A moment of contemplation for yourself or on behalf of others on everything from the life-altering to the mundane.

Prayer: A conversation with The Higher Other who lives within each of us. An invitation to vent, to re-think, to ask, and to rest.

Tuesday, April 1, 2014

Prayers for Lent, Day 24: Give Up, Take On, Pray


          THEN                                                                NOW

I throw myself down in my chamber, and I call in, and invite God, and his Angels thither, and when they are there, I neglect God and his Angels, for the noise of a fly, for the rattling of a coach, for the whining of a door. 
          ~ John Donne* 1572-1631

Some things never change.
So, what are your distractions?

Dear Lord,
    I have such good intentions, especially at New Year's, or when I want something from You, and of course during Lent. It's such a busy world - so much to do, so little time, and when I do have some free time I just need to relax. I have tried to just sit quietly and pray but I can't quite seem to be still and my mind just races. But, I will try again.  For today, I'll give up 15 minutes of tv or that great book or start the dvr movie later. I'll take on finding some way to connect with You. I'll pray, somehow - I could read a couple of Psalms, go online and google Prayers, or I could just start with, Dear Lord, I want to talk to You but I don't know what to say, and then just tell You something about my day that worries me, makes me proud, or is just ordinary.  I do know that You are waiting so I will show up, this time.  amen.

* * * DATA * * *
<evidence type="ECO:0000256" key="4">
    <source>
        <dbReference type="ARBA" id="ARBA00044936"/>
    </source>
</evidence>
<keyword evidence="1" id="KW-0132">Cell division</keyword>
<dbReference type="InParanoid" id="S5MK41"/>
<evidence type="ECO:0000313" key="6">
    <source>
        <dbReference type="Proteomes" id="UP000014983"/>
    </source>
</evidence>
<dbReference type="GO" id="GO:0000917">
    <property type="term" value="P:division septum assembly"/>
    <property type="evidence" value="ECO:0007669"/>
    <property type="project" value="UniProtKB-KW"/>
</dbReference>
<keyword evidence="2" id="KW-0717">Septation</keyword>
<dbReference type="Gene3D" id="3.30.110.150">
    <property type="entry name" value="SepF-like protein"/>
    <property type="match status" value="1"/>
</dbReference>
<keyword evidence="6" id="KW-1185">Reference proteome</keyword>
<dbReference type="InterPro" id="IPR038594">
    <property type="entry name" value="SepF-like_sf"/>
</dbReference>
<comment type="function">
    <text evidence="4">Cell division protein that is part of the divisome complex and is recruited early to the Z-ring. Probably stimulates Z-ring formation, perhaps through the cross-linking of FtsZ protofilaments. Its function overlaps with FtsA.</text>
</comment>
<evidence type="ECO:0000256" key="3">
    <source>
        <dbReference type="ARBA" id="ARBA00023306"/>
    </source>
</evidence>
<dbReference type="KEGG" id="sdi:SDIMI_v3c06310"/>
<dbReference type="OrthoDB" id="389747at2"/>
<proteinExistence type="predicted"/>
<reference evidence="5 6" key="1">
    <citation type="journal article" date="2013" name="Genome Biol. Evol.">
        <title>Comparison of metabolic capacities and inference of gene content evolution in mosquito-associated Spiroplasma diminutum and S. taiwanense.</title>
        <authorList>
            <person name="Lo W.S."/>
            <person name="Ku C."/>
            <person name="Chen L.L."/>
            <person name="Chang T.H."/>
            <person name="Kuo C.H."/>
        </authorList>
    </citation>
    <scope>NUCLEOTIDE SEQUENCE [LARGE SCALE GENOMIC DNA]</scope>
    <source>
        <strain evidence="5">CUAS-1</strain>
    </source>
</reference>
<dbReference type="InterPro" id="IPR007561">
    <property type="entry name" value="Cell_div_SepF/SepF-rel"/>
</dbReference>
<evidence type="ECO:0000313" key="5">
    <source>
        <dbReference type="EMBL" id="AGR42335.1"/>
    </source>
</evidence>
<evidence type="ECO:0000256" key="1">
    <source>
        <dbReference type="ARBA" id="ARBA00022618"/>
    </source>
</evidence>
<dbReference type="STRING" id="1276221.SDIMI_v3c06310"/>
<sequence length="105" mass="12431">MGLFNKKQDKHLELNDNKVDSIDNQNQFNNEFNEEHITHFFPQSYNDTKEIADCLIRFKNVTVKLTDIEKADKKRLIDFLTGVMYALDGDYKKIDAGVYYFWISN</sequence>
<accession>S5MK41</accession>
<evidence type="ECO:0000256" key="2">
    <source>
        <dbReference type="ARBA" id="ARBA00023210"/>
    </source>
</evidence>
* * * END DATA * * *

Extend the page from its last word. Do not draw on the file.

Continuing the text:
*John Donne was a poet, lawyer, and satirist in England before becoming an Anglican priest at the order of King James 1. In and out of poverty, father of 12, he often wrote poetry for wealthy patrons.  He wrote love poems with quite sensual language, also sonnets, and religious poems and he is also known for many well quoted phrases such as "No man is an island...,"  "...for whom the bell tolls; it tolls for thee," and..."Come live with me and be my love..."  He became the Dean of St. Paul's in London where he is buried.  His fascinating biography and the breadth and depth of his writing all serve the understanding of why he is still taught in English Literature classes today.

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